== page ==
How popular is the baby name Cleveland in the United States right now? How popular was it historically? Find out using the graph below! Plus, see baby names similar to Cleveland and check out all the blog posts that mention the name Cleveland.
Another batch of long unusual-but-real names:
- Eulavelle: Eulavelle Lee Drake was born in California in 1913.
- Henderina: Botanist/cinematographer Henderina “Rina” Victoria Scott was born in England in 1862.
- Hurieosco: Hurieosco Austill was born in Alabama in 1841.
- Jacquemin: Jacquemin, brother of Jeanne d’Arc, was born in France in the early 15th century.
- Jettabee: Radio scriptwriter Jettabee Ann Hopkins was born in Nebraska in 1905.
- Lianella: Film actress Lianella Carell was born in Italy in 1927.
- Limbania: St. Limbania was born in Cyprus in the 13th century. The Philadelphia Art Museum has a painting of Saint Limbania (1725).
- Lodusky: Lodusky Jerusha Taylor was born in Minnesota in 1856. (According to Cleveland Kent Evans, the name Lodusky was derived from the literature name Lodoïska, which may have been inspired by Louise. The title character in Frances Hodgson Burnett’s book Lodusky (1877) went by the nickname “Dusk.”)
- Marjabelle: Etiquette expert Marjabelle Young Stewart was born in Iowa in 1924.
- Marmaduke: Shipping magnate Marmaduke Furness was born in England in 1883.
- McKaskia: McKaskia Stearns Bonnifield was born in West Virginia in 1833.
- Mellcene: Mellcene Thurman Smith was born in Missouri in 1872.
- Minervina: Minervina was the first wife of Constantine the Great during the early 4th century.
Which of the above do you like best?
Back when ocean liners were the main mode of long distance travel, it was common for babies born at sea to be named after the ship they were born on (e.g., Cleveland, Martello, Numidian).
So it was notable when a baby was born on a ship and not named for that ship.
Case in point, the first baby born aboard the RMS Carmania:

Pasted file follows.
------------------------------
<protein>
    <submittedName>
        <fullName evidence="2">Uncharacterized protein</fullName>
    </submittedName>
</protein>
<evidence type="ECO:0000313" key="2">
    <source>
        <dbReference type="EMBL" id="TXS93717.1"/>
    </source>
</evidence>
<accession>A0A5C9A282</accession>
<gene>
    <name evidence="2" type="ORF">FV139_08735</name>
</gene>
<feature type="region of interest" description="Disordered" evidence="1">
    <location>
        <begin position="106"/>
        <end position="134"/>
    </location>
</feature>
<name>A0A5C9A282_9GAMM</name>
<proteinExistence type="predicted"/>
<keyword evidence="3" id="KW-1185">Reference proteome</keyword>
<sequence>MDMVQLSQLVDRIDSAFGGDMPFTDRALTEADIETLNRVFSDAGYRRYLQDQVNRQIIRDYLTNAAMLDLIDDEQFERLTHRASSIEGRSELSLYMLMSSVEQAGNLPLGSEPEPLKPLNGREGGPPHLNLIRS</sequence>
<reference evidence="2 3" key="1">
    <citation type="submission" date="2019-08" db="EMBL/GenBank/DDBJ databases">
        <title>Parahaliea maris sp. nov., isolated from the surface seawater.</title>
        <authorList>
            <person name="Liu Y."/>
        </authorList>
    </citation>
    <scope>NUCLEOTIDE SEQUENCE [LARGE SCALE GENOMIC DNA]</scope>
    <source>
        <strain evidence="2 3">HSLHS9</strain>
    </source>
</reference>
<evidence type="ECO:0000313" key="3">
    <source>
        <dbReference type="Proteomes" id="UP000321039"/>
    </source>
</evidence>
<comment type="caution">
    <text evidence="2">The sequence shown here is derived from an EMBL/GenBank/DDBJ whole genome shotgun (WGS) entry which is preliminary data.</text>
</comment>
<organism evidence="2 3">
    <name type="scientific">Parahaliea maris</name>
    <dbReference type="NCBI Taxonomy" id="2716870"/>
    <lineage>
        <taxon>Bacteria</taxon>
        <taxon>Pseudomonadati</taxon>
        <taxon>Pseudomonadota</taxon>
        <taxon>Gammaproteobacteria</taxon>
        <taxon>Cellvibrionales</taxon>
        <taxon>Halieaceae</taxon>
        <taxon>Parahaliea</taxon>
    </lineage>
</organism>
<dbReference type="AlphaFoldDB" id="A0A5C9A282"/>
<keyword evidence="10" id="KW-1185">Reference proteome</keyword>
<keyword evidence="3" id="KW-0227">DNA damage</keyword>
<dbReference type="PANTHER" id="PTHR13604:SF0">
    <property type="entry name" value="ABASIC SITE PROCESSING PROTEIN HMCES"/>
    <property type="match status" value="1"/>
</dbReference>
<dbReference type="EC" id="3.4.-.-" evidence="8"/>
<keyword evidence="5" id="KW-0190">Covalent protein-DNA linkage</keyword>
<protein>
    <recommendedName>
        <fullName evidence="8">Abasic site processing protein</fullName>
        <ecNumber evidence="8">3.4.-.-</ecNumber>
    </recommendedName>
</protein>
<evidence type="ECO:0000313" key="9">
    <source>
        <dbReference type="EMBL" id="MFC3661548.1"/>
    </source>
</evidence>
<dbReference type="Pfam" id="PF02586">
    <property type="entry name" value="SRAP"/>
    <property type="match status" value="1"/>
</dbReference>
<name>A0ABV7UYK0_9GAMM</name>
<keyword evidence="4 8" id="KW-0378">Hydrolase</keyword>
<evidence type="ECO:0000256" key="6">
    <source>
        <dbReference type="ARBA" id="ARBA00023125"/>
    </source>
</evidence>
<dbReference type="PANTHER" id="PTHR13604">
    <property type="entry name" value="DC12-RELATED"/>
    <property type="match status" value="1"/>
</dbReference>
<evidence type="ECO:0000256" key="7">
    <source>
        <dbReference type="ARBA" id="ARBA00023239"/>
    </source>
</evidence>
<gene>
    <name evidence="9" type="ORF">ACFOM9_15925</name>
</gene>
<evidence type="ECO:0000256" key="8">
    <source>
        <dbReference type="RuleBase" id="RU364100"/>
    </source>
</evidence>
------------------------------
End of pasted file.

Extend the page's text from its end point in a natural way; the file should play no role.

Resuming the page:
The first baby to be born on board the new Cunard turbine liner Carmania came into the world in midocean last Wednesday. The baby is a boy, the son of Russian parents, who were among the 1,001 steerage passengers arriving here on the Carmania yesterday. The saloon passengers made up a purse of $60 and presented it to the parents. Strange to say, the boy was not christened Carmania. His parents decided that when he grew up he might object.
According to the manifest for that trip, the baby was named Gerschon. (His father’s first and middle names were Abram Gerschon.)
The Biblical name Gerschon/Gershon is a variant of another Biblical name, Gershom, which is thought to mean “[a person in] exile” in Hebrew.
- “First Carmania Baby.” New York Times 5 Mar. 1906.
- Hanks, Patrick, Kate Hardcastle and Flavia Hodges. A Dictionary of First Names. New York: Oxford University Press, 2006.
Of the hundreds of baby name stories I’ve posted so far, these are my 40 favorites (listed alphabetically).
- Dee Day
- Emancipation Proclamation
- Frances Cleveland
- Ida Lewis
- Independence & Liberty
- Inte & Gration
- Jesse Roper
- Legal Tender
- Louisiana Purchase
- Maitland Albert
- Maria Corazon
- Mary Ann
- States Rights
- Thursday October
My favorite baby name stories tend to be those that I find most memorable. Several of them (e.g., Aku, Karina, Maitland) even taught me something new. In a few cases, it’s not the original story I like so much as something that happened later on in the tale (as with Georgia, Salida, Speaker).
In 1892, on the eve of the presidential election, Mr. and Mrs. C. E. Jervis of Baltimore wrote the names of the major party candidates, Cleveland and Harrison, on two small pieces of paper. They mixed the bits of paper up and put one in the left hand and the other in the right hand of their 6-week-old daughter.
After holding on tightly for about five minutes, baby threw away the slip in her left hand, which on being opened was found to bear the name of Harrison. The baby’s choice was Cleveland.
(The nation’s choice was Cleveland as well.)
The baby was named Frances Cleveland, presumably after Grover Cleveland’s wife, Frances.
Source: “How a Baby Chose Its Name.” New York Times 12 Nov. 1892.
Back in 1910, Mr. and Mrs. Stanislaus Kottarsky were traveling by ship from Austria to the United States. They were ultimately bound for Cleveland, Ohio.
What was the name of the ship? The SS Cleveland, coincidentally.
So when Mrs. Kottarsky gave birth to a son during the journey, the couple decided to stick with the theme. They named their baby boy Cleveland.
And that’s not all.
The ship brought 6,000 canaries from the Hartz Mountains, and the man in charge of them gave a fine singer to the parents. Kottarsky said he would name the bird Cleveland also.
Source: “Named the Baby Cleveland.” New York Times 10 Oct. 1910: 20.